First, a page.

New App Designed to Show You What Your Friends Really Think of You

Appathy is a concept app for the anti-social
If you're sick of the endless stream of "likes" and "favorites" on your social networks, then the new Appathy concept app may be the cure for what ails you. Use of this tongue-in-cheek app promises to balance out all the meaningless positivity on your Facebook feed. Every time one of your friend requests is blocked or a friend mocks one of your tweets, Appathy is designed to let you know and-in the process-to keep your ego in check.

Appathy in action
Appathy in action

For the moment at least Appathy is just a concept, with an impressive mock-up of what the finished product might look like. The work is the brainchild of an interactive agency called Arc90 that conceived of the app as a way to add meaning back to our social media lifestyles by balancing it out with a little bit of negativity. Which makes sense, if there's anything real friendships have that social media leaves out it's our friends being jerks.

"What if there was a tool that pings you when your online activity conjures up little more than indifference and apathy from others?" Arc90 asks in its explanation of the app "Wouldn't the occasional "friending" mean so much more?"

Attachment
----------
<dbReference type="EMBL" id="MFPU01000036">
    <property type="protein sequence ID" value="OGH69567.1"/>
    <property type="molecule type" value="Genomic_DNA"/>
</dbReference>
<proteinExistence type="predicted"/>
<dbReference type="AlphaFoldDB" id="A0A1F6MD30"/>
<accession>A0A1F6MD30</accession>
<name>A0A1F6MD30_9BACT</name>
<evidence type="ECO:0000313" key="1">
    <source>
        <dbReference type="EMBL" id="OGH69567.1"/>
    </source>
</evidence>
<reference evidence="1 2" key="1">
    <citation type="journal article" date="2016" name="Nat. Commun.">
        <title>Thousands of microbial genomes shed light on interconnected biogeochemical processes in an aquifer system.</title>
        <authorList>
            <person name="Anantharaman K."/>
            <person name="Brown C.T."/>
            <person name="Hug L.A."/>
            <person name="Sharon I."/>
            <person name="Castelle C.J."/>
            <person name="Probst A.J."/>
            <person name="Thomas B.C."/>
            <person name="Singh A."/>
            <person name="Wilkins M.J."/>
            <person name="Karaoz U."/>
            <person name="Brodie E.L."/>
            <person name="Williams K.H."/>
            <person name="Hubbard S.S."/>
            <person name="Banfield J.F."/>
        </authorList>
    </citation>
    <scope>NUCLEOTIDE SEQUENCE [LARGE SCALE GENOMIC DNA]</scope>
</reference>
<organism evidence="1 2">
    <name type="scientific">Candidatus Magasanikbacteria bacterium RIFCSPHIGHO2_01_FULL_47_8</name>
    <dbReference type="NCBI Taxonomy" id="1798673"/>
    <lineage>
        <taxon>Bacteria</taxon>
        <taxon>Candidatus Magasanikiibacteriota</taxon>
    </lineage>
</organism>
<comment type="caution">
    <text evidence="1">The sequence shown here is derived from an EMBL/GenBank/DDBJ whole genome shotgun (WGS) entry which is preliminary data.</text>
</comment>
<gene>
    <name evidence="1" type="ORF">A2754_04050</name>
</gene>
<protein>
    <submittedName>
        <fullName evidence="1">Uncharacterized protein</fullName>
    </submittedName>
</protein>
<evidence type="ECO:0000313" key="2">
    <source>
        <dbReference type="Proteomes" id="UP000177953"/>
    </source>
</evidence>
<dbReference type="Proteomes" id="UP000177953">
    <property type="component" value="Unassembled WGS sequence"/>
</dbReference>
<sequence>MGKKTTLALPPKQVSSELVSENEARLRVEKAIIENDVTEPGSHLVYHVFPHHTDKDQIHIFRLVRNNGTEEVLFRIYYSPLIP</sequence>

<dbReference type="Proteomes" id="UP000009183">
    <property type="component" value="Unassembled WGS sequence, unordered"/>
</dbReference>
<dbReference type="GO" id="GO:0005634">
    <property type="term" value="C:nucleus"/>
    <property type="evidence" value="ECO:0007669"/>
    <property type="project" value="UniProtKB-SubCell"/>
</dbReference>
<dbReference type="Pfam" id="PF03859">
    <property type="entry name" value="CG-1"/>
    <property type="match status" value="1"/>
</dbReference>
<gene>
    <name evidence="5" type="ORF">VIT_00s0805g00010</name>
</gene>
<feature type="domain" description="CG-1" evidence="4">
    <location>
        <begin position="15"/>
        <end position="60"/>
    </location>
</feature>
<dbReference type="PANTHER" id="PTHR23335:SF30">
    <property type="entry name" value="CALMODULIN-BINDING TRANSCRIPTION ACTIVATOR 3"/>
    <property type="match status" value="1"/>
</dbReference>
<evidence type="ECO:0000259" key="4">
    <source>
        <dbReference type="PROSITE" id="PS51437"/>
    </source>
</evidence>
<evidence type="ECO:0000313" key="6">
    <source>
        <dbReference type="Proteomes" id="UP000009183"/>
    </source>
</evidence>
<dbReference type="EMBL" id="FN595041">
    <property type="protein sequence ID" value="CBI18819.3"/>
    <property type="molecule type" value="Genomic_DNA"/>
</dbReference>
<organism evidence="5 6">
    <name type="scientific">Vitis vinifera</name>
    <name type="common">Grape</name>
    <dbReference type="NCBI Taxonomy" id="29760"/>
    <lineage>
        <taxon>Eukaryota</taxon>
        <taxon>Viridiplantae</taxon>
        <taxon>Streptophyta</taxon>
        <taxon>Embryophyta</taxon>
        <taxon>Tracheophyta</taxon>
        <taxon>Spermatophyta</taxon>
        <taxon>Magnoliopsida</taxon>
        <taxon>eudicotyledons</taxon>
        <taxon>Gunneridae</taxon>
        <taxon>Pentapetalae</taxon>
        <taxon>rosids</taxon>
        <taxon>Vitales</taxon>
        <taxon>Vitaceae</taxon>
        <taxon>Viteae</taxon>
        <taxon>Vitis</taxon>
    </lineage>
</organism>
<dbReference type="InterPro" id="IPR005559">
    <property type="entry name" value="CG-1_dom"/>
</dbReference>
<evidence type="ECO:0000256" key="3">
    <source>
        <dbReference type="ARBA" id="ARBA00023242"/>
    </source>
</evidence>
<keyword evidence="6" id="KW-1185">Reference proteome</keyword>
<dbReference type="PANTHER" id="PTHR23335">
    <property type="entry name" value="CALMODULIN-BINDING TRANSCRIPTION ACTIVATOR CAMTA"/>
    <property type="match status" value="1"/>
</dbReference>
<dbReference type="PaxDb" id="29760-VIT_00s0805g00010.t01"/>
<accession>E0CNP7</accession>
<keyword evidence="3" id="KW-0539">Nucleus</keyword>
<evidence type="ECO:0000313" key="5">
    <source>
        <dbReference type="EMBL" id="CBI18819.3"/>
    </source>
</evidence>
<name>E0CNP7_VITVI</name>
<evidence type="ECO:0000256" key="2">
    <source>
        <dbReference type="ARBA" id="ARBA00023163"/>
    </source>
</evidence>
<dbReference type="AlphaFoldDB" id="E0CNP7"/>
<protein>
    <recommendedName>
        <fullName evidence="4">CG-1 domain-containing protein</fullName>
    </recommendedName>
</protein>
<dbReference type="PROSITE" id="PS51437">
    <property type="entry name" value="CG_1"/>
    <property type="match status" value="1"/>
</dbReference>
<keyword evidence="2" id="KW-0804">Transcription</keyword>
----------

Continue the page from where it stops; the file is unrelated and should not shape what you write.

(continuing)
Appathy is one of a trio of hypothetical apps from the agency. The company has also unveiled Vincetagram, a parody of popular photo-filter app Instagram, that adds a friend named Vince (who looks suspiciously like DIY tech superstar Bre Pettis, founder of the Makerbot 3D printer company) to all of your photos.

Vincetagram
Vincetagram

[See our roundup of some more typical, useful-and, most importantly, real--photo-editing apps]

The final Arc90 concept is the darkly comic existential GetaGrip, a location-aware app that would help remind you of your own mortality. The app would keep track of how many of the songs at your prom are now considered oldies for instance, and let you know about all of the terrible tragedies that have occurred in history near your current location.

None of arc90's apps are likely to be a hit on the iTunes store anytime soon, considering that they're all huge bummers. But these apps aren't so much products as they are tongue-in-cheek jokes about how we interact with technology. And we seem to see contrarian apps popping up all over the place lately. One of the most recent was an Augmented Reality app that replaces ads in billboards in Times Square.

For comprehensive coverage of the Android ecosystem, visit Greenbot.com.

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